THE construction of the €7m Carrigaline Western Relief Road has taken a step closer with Cork County Council saying new figures on increased traffic volumes will strengthen the case for Government funding.
Traffic volumes in Carrigaline have increased 150% since a multi-criteria analysis report was initially carried out in 2006.
The 2006 report showed Carrigaline’s main street carries 15,000 vehicles a day.
Transport Minister, Shane Ross, indicated in April that the piece of infrastructure, which has been repeatedly called for by local representatives for the last decade, would not receive funding until after 2021.
However, County Hall director of roads, Tom Stritch, said: “We put in a multi-criteria analysis report earlier this year and it was sent back to us as we were asked for an update on the traffic study that was carried out previously.
“The update will make the case for the road even more clear because the volumes that have come back are between 1.5 and 1.6 times more than what was there when the original study was done.
“We hope to have that updated report with the department this month and hopefully that will allow funding to be allocated. We should have the tender documents ready quite quickly once funding becomes available. If we can get the multi-criteria analysis report approved by the department then there should be a funding line,” he added.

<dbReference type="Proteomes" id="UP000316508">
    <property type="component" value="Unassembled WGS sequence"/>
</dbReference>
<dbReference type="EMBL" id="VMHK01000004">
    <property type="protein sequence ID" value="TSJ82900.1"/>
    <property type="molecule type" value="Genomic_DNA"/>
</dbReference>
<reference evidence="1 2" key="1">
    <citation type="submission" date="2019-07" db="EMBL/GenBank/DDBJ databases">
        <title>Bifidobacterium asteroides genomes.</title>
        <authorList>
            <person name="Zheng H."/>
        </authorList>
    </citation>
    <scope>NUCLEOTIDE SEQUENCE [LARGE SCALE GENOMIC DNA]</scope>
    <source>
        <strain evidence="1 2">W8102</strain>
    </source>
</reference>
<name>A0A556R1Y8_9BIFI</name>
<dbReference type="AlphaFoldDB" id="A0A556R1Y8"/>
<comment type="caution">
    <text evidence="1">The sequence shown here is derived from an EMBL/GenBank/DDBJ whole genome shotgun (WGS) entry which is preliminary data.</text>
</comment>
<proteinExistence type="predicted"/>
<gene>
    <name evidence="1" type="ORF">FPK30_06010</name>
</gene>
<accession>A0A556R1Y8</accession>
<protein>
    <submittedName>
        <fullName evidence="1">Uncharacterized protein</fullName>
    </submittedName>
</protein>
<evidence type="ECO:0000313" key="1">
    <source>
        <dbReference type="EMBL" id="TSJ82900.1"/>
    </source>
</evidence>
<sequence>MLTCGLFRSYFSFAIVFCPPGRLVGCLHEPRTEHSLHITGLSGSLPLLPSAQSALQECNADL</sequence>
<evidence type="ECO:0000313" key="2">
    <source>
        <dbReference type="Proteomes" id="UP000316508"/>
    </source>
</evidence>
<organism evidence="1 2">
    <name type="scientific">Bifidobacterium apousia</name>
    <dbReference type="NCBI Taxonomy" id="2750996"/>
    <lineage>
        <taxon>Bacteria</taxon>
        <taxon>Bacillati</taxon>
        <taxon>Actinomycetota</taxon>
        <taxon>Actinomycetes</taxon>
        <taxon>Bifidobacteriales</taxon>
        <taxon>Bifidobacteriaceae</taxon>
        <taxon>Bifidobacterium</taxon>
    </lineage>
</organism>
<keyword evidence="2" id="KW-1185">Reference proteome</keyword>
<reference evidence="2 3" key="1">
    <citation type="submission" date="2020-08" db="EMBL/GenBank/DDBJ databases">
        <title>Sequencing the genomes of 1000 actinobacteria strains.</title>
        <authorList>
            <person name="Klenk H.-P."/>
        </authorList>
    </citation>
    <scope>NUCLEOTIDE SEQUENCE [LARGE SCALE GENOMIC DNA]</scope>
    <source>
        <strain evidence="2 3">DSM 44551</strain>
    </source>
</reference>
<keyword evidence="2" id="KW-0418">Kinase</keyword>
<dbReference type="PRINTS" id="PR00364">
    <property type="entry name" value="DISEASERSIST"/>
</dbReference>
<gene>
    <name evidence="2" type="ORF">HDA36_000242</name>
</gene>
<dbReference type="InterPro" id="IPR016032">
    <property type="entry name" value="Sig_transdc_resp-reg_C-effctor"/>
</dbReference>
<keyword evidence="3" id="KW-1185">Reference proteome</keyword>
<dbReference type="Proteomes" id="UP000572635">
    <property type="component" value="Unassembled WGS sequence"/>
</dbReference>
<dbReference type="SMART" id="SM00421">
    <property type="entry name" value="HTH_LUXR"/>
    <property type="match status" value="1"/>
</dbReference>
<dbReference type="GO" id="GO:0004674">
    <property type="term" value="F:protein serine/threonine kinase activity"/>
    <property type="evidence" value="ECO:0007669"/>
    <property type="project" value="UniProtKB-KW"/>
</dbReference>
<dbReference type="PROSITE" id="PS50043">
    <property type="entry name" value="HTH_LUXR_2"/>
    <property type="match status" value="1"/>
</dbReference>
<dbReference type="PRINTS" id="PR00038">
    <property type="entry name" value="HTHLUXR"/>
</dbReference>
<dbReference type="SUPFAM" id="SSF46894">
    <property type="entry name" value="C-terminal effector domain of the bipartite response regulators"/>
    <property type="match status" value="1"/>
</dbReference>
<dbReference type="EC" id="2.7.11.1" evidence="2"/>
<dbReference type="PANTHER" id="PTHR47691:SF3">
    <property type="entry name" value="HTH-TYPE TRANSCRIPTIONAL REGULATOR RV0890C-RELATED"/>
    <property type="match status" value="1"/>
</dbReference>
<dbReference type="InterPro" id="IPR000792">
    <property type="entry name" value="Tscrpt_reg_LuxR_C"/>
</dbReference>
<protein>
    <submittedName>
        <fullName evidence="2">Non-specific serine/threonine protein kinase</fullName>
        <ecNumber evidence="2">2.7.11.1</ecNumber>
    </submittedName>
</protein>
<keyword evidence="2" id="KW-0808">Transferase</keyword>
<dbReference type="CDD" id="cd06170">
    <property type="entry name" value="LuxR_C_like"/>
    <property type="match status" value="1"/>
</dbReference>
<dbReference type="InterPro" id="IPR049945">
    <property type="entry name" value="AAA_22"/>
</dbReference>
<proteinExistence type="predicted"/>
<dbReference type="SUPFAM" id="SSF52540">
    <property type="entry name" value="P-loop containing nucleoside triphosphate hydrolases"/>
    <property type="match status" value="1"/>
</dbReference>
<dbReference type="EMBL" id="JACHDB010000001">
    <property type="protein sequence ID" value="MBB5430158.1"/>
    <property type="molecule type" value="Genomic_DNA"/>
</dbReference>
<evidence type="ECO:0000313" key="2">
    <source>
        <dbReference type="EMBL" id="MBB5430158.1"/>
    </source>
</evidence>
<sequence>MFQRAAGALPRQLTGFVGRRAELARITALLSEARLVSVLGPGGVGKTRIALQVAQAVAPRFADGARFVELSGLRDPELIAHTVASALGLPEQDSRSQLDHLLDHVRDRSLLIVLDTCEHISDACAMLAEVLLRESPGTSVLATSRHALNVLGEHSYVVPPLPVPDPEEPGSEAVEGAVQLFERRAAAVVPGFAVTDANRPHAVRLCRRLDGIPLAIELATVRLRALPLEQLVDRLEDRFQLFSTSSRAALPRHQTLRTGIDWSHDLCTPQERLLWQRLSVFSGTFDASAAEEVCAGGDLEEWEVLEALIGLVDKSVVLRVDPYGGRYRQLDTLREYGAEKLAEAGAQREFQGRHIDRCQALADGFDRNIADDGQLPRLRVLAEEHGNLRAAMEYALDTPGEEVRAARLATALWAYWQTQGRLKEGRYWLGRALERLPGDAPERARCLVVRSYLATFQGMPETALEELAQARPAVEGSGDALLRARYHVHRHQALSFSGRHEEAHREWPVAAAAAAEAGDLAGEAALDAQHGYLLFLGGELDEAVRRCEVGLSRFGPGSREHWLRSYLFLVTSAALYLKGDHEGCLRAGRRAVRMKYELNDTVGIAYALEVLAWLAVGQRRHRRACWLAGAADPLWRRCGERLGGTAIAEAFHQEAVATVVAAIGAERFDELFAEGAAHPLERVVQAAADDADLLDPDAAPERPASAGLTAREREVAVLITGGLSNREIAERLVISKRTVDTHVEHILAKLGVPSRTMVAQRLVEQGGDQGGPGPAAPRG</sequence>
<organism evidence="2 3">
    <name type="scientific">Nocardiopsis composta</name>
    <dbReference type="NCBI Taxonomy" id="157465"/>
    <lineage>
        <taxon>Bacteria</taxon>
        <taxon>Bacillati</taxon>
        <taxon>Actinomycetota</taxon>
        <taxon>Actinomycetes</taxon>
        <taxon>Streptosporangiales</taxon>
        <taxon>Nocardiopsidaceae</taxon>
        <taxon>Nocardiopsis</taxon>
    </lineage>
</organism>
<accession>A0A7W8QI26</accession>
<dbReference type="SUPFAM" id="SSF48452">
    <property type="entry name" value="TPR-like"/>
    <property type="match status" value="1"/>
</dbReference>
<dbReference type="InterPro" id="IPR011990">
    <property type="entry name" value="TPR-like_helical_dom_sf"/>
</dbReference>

The relief road is to be located a short distance west of Carrigaline main street and it is hoped it will allow traffic to bypass the town.
Census 2016 figures showed Carrigaline is the fastest growing town in the county.
Once Ballincollig is subsumed into the city in the boundary extension, Carrigaline will be the county’s most populated town.
Fine Gael Councillor John A Collins has repeatedly warned that the town can no longer afford to develop housing without addressing basic infrastructure needs, while Seamus McGrath (FF) has described the road as “critically important” for its future.